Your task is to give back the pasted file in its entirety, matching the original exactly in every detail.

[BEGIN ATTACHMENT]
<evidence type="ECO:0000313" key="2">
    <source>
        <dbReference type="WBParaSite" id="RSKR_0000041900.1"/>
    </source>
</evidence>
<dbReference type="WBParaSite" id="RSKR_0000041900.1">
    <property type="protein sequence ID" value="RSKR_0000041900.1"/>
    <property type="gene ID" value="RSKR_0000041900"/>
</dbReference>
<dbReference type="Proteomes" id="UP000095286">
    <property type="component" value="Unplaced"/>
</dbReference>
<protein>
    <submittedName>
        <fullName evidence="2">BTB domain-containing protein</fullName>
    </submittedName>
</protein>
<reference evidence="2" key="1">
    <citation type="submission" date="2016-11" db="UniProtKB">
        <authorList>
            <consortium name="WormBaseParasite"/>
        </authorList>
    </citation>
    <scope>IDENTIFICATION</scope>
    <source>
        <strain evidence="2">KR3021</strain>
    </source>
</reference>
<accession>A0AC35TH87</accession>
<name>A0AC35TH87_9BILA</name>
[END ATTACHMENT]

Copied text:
<evidence type="ECO:0000313" key="2">
    <source>
        <dbReference type="WBParaSite" id="RSKR_0000041900.1"/>
    </source>
</evidence>
<dbReference type="WBParaSite" id="RSKR_0000041900.1">
    <property type="protein sequence ID" value="RSKR_0000041900.1"/>
    <property type="gene ID" value="RSKR_0000041900"/>
</dbReference>
<dbReference type="Proteomes" id="UP000095286">
    <property type="component" value="Unplaced"/>
</dbReference>
<protein>
    <submittedName>
        <fullName evidence="2">BTB domain-containing protein</fullName>
    </submittedName>
</protein>
<reference evidence="2" key="1">
    <citation type="submission" date="2016-11" db="UniProtKB">
        <authorList>
            <consortium name="WormBaseParasite"/>
        </authorList>
    </citation>
    <scope>IDENTIFICATION</scope>
    <source>
        <strain evidence="2">KR3021</strain>
    </source>
</reference>
<accession>A0AC35TH87</accession>
<name>A0AC35TH87_9BILA</name>